72 SERVO 06.2015
the target. In the meantime, the gearbox would be
struggling against the stop, and you would risk burning out
The difficulty of the continuous rotation modification
depends on the servo you’re working with. ServoCity
provides a very helpful “Rotation Modification Difficulty
List” that ranks servos on a scale from 1 to 10, with 1
being the easiest and 10 being the hardest. Modifications
are deemed more difficult where more soldering is
required, where the stop in the gearbox is metal instead of
plastic, and whether the spline needs to be drilled out.
To give ourselves a few options as far as what servos to
use with our servo arm, we set out to modify a few servos
for continuous rotation. We selected a servo from Hitec
(the HS 322), one from Futaba (the S3003), and a servo
from Savox (the SC-1258-TG). We started with the Savox.
Savox servos are high-end, with an all-metal construction
and serious torque. We previously worked with them back
in the July 2011 issue, where we equipped an off-roading
bot with a Savox servo for its steering mechanism.
The first step for a continuous rotation modification is to
remove the bottom plate of the servo. Generally, servo
casings are held together with four long screws that can be
removed with a Phillips head screwdriver. Be careful when
you remove the screws because they are also what hold the
top park of the casing and gearbox in place.
Once the bottom plate comes off, the servo PCB will
be exposed. The potentiometer is hidden under the PCB, so
it has to some out. The circuit board is usually fixed in
place, mainly by the leads from the motor. The motor leads
are easily identified as they are
normally the only connections
on the PCB slathered in so
much solder they looked like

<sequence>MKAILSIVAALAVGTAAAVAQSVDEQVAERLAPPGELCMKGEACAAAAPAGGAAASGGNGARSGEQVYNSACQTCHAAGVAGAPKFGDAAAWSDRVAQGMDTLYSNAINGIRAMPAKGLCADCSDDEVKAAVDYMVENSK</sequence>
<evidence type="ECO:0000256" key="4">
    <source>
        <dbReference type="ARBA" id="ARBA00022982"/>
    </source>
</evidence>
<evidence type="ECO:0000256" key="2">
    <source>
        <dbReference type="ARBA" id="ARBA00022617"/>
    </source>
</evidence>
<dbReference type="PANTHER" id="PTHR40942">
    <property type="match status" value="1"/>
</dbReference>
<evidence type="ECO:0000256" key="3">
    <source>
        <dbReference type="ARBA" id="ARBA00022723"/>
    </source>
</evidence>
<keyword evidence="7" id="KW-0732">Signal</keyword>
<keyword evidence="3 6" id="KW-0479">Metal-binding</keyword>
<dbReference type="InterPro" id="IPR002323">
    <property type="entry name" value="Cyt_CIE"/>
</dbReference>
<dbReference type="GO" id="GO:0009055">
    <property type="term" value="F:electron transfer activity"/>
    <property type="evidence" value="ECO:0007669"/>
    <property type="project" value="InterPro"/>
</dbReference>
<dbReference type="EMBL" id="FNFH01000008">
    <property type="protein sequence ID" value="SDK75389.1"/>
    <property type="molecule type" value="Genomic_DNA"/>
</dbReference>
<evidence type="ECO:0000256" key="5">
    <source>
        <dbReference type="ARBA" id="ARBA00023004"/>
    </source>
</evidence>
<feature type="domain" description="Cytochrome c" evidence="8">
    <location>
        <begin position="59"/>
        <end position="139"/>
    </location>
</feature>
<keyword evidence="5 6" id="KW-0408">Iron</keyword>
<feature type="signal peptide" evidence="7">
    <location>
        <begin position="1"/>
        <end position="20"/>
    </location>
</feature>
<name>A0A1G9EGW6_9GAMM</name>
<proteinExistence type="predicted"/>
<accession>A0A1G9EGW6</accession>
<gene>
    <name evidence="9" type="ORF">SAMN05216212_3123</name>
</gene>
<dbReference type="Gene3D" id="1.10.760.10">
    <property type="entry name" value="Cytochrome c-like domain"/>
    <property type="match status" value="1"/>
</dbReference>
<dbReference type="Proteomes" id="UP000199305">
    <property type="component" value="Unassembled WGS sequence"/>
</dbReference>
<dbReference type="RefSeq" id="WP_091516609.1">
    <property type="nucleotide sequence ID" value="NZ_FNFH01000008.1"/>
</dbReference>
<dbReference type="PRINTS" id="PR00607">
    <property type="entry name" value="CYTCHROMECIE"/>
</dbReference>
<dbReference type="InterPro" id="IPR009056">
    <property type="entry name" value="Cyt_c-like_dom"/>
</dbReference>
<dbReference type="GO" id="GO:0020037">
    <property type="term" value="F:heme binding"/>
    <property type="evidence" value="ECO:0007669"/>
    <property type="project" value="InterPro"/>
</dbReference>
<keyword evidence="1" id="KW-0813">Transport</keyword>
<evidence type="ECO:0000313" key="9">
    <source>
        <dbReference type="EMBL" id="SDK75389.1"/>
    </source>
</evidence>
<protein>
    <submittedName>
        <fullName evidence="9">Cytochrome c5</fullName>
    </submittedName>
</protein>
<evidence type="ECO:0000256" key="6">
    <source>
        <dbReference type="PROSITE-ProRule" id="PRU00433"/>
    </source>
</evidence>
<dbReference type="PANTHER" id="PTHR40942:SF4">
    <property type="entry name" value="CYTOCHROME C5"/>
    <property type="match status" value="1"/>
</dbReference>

Han Solo’s hands poking out
from his carbonite storage.
Our trusty solder sucker
made the desoldering process
quick, but the PCB still
wouldn’t budge much.
After desoldering the motor leads, on most servos you
can extract the PCB — at least for a certain distance. The
potentiometer is often screwed into the bottom of the
gearbox, but the pot is usually connected to the PCB via
some wires that at least give you enough leeway to pull out
the board a good distance. The Savox PCB, however, was as
immobile as Jabba the Hutt nestled comfortably on his dais.
We were able to peek under the PCB enough to find the
culprit. Instead of connecting to the PCB with flexible wires,
the pot was soldered directly into the PCB and, in turn, the
pot was screwed into the bottom of the gearbox with not
one, but two screws.
The pot leads were flexible enough to give us room to
slide in a small screwdriver and remove the two screws
holding the potentiometer in place. Once you get the PCB
free, the next step is to desolder the potentiometer. For
other servos like the Hitec, we were simply able to desolder
the wires from the pot, leaving the connections to the PCB
unscathed. With the Savox, we would have to perform
some precise solder surgery.
The three leads were very securely soldered into the
PCB and a challenge to remove. It was a situation almost as
sticky as being trapped in a garbage compactor in the
underbelly of the Death Star. With some helping hands and
our trusty solder sucker, we soon liberated the
The manual for the Force servo arm suggests wiring
the device directly into the servo PCB. We preferred to keep
our options open, so instead of soldering the arm directly
into the PCB, we soldered a PWM cable into the PCB that
would, in turn, connect to the device. With the cable
soldered in place, we were
ready to move onto the
Now, This is
In all of the servos we’ve
modified for continuous
READY FOR REASSEMBLY.
REALLY GRINDING MY GEARS.